God Is Not Great: How Religion Poisons Everything

God Is Not Great: How Religion Poisons Everything

God Is Not Great: How Religion Poisons Everything

God Is Not Great: How Religion Poisons Everything

Synopsis

Christopher Hitchens has been hailed as one of the most brilliant journalists of our time' (London Observer). Here he makes the ultimate case against organised religion.

With a detailed reading of the major religious texts, he documents the ways in which religion is a man-made wish, a cause of dangerous sexual repression, and a distortion of our origins in the cosmos. Hitchens frames the argument for a more secular life based on science and reason, in which hell is replaced by the Hubble Telescope's awesome view of the universe, and Moses and the burning bush give way to the beauty and symmetry of the double helix.

With chapters entitled Religion Kills, The New' Testament Exceeds the Evil of the Old' One, The Koran is Borrowed from Both Jewish and Christian Myths, and Is Religion Child Abuse? Hitchens argues for a more secular life based on science and reason rather than the myths of a man-made wish.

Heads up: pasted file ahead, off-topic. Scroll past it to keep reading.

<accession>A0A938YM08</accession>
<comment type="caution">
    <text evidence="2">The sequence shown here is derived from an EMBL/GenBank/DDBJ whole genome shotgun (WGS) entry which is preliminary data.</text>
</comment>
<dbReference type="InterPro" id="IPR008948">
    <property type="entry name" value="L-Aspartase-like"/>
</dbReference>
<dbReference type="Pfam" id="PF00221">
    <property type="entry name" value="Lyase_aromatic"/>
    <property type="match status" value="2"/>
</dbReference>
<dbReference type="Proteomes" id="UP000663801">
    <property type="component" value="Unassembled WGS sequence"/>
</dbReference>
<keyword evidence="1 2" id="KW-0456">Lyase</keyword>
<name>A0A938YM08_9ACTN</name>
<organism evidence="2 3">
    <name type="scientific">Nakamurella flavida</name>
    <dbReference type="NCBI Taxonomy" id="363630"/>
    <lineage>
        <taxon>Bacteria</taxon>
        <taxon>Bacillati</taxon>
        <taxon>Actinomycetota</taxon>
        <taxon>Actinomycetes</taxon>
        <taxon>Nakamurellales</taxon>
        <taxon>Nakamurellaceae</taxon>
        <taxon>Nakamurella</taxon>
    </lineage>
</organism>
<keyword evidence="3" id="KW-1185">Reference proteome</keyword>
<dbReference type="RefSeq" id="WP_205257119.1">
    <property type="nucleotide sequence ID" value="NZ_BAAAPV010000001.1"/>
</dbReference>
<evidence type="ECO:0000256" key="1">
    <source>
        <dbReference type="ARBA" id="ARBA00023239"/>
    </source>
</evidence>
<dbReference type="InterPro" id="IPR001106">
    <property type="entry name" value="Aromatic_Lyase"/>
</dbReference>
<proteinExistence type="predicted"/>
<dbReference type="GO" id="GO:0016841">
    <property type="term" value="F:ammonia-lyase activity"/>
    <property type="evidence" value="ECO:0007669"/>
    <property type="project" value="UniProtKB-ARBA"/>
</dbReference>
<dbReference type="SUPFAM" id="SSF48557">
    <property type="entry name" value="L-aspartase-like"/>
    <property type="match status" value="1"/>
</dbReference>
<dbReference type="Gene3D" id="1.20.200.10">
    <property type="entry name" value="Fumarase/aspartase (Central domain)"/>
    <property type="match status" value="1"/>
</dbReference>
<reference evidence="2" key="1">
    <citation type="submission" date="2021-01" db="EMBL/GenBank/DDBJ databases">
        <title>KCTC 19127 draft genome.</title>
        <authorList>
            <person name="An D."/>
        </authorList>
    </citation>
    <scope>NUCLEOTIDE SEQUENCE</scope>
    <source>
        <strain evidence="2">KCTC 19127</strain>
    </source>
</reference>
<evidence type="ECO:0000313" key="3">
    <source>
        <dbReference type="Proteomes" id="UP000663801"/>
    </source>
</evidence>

Excerpt

If the intended reader of this book should want to go beyond disagreement with its author and try to identify the sins and deformities that animated him to write it (and I have certainly noticed that those who publicly affirm charity and compassion and forgiveness are often inclined to take this course), then he or she will not just be quarreling with the unknowable and ineffable creator who--presumably-- opted to make me this way. They will be defiling the memory of a good, sincere, simple woman, of stable and decent faith, named Mrs. Jean Watts. It was Mrs. Watts's task, when I was a boy of about nine and attending a school on the edge of Dartmoor, in southwestern England, to instruct me in lessons about nature, and also about scripture. She would take me and my fellows on walks, in an especially lovely part of my beautiful country of birth, and teach us to tell the different birds, trees, and plants from one another. The amazing variety to be found in a hedgerow; the wonder of a clutch of eggs found in an intricate nest; the way that if the nettles stung your legs (we had to wear shorts) there would be a soothing dock leaf planted near to hand: all this has stayed in my mind, just like the "gamekeeper's museum," where the local peasantry would display the corpses of rats, weasels, and other . . .

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